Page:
Teen’s parents recall his life, impact

‘Cooper Day’ a reminder to say ‘I love you’

Contributed Photo
Ouachita County Quorum Court passed a resolution regarding water safety in memory of Cooper  Daugherty.
Contributed Photo Ouachita County Quorum Court passed a resolution regarding water safety in memory of Cooper Daugherty.

Life starts with a birth date and ends with a death date, but the dash in between those dates are what really matters. It's a cliche saying but an accurate one.

No matter how young or old someone is when they transition, memories of the good times remain.

While it was hard for the community to say goodbye to Cooper Daugherty last spring, it was evident that despite his young age, he made the most out of his dash.

Cooper died in March, when strong currents pulled him from the Ouachita River banks and under the surface of the water

Daugherty's parents, Bob and Jill, spoke to the Camden News about their son, his influence on his friends and family and how, through his selfless actions, he has taught a young generation of Camden students about what really matters.

When asked what Cooper's closest friends would say about him, Bob and Jill almost simultaneously said "Cooper's rule."

"Cooper's Rule is telling people you love them before you left their presence," Bob explained. "Every time he left the house he would say 'I love you.' My parents didn't say that. Jill's parents did. I'd be in the Lay-Z-Boy and I'd ask him where he where he was going. We always gave him the freedom as long as he was in by midnight. He had his typical kid fun, but man, he was such a great kid. That Sunday, he grabbed his swimming trunks and I didn't think to ask him where he was going. He said, 'I love you.' 'Cool, I love you back.'"

"We always said I love you when he would leave and stuff and he started saying it to his friends," Jill shared. "It just kind of became a thing. He would say, 'Hey, I love you man' to his friends, and it was okay."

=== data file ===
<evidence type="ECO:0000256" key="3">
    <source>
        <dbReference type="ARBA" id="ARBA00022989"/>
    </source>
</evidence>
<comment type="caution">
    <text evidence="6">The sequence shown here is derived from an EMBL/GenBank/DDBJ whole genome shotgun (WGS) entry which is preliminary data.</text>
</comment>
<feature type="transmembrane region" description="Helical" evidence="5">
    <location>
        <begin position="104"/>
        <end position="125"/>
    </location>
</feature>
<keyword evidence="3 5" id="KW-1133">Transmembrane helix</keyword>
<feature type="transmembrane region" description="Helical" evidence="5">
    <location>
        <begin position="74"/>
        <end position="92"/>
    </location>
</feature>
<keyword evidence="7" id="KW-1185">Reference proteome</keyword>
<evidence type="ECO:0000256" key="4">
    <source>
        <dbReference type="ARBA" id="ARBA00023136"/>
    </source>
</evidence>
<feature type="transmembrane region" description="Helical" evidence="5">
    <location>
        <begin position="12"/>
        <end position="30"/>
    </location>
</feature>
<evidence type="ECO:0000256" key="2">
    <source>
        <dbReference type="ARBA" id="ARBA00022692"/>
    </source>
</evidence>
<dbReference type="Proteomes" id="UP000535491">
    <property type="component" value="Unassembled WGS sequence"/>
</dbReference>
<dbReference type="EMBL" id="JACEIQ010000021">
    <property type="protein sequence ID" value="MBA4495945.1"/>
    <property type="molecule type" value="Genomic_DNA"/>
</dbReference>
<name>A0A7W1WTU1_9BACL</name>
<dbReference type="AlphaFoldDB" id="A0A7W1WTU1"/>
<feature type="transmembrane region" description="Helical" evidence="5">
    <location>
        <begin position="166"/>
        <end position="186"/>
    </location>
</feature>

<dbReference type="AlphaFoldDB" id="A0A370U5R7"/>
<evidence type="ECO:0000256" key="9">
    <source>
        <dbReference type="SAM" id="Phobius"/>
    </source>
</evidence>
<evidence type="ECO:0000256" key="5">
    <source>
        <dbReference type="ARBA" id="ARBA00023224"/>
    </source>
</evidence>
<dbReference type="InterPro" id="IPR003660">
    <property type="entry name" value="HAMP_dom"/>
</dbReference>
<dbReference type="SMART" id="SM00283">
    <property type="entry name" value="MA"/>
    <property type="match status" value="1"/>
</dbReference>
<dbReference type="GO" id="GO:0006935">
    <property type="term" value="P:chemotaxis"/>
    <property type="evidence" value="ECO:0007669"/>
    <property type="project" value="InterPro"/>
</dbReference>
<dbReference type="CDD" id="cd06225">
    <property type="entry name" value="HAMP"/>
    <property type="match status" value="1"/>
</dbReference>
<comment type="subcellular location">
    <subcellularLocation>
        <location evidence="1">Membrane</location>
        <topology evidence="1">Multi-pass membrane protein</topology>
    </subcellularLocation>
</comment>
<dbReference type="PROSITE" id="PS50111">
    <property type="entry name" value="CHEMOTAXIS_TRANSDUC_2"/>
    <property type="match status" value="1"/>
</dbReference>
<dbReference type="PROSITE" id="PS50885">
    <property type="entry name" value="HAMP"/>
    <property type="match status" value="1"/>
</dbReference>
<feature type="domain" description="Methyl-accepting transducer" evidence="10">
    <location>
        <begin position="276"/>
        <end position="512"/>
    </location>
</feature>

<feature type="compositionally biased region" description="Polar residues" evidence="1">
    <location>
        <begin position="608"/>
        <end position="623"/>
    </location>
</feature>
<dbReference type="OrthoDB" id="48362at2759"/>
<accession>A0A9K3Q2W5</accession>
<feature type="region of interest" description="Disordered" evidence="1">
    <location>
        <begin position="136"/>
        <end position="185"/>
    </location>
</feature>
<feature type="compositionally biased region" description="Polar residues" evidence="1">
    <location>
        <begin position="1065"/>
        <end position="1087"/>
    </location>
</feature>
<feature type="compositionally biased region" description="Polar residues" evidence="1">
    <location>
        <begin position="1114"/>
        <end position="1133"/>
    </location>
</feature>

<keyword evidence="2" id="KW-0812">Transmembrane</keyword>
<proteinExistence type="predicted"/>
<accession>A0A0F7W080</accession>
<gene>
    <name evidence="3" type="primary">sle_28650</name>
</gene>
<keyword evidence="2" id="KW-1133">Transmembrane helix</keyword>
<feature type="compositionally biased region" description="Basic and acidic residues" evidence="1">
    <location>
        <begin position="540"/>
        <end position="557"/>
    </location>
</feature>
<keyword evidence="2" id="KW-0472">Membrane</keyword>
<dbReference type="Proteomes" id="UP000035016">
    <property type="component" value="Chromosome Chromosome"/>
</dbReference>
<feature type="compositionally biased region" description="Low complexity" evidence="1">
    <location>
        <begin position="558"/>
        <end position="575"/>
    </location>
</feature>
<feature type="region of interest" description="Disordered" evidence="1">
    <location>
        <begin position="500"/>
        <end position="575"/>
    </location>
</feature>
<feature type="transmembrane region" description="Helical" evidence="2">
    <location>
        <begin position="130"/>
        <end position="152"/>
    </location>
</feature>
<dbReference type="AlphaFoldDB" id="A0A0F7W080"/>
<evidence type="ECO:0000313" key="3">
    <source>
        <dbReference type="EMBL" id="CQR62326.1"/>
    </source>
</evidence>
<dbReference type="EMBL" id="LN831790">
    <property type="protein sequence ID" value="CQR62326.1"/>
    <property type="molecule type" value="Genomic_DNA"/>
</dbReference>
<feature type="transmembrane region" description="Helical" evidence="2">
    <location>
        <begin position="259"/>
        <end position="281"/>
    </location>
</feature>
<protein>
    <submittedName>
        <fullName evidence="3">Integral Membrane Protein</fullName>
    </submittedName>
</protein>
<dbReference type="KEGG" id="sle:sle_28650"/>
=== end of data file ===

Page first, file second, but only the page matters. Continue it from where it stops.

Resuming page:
The Daugherty's credited Cooper's friend Brooklyn Kelley for coining the phrase. From there, the mother of another one of Cooper's friends' bought a large amount of Cooper's Rule wrist bands and a lot of students wore them to prom.

"I wouldn't see (Cooper's Rule) as a legacy; it's more like the new norm now," Bob added. "Kids had the high-5's and the cool hand shakes, but now its Cooper's Rule and there's nothing wrong with it."

Cooper's birthday, July 19, in now known as Cooper Day to remind people to say 'I love you.'

His friends would say hes funny - a character. Always there for them too.

"That represents him well," Bob said in regards to Cooper Day. "There would be kids without cars and things and Cooper would always do what he could for them. He and his friends would go out to eat and one day he tells me, 'Dad, I think it's my turn.' He was going to pay for their food because they would pay for his."

Bob said Cooper's selflessness went hand and hand with the community he was raised in. The family moved to Camden in 1999 from San Diego. Bob said that his job had given him an option between Tuscon, Arizona and Camden.

"I had been to Tuscon before; I hated it. It was too hot and fat guys don't like it," Bob joked. "We came here and it's been wonderful. It's a great place to raise kids. I think about the other times when tragedy has happened here. This community has lost young kids before and everyone just pitches in to offer support. They do it whether they know you personally or not. You see how the community has supported families after a loss before and you hope it doesn't happen to you, but it ends up happening and they are there for you just like they were for them. I just don't know what to say about this time. It's incredible."

Jill shared a portrait of Cooper that was presented to the family during dinner one evening. She said the family friend wasn't asked to do it, but did it out of the goodness of his heart. Because of Ouachita River's reputation, another family friend suggested that the family should go down to the River with a priest and bless it.

"There had been three accidents down there and they all occurred so close to each other," Bob said. "My friend said we should do it. We got our Priest Beth Waldrup and went down there and thankfully since then hasn't been another death down there."

Sherri Steelman led a group of concerned individuals to form Cooper's Law, which recommends personal flotation devices for everyone on the river and calls for the implementation of throwable flotation devices at all public access points including Tate's Bluff, Sandy Beach, Britain, Riverwalk, Frenchport Landing and Spoon Bend.

Signage designating danger levels will also be placed at points along the river.

A local ordinance to implement Cooper's Law passed unanimously among the Ouachita County Quorum Court.

  photo  Contributed Photo Cooper Daugherty

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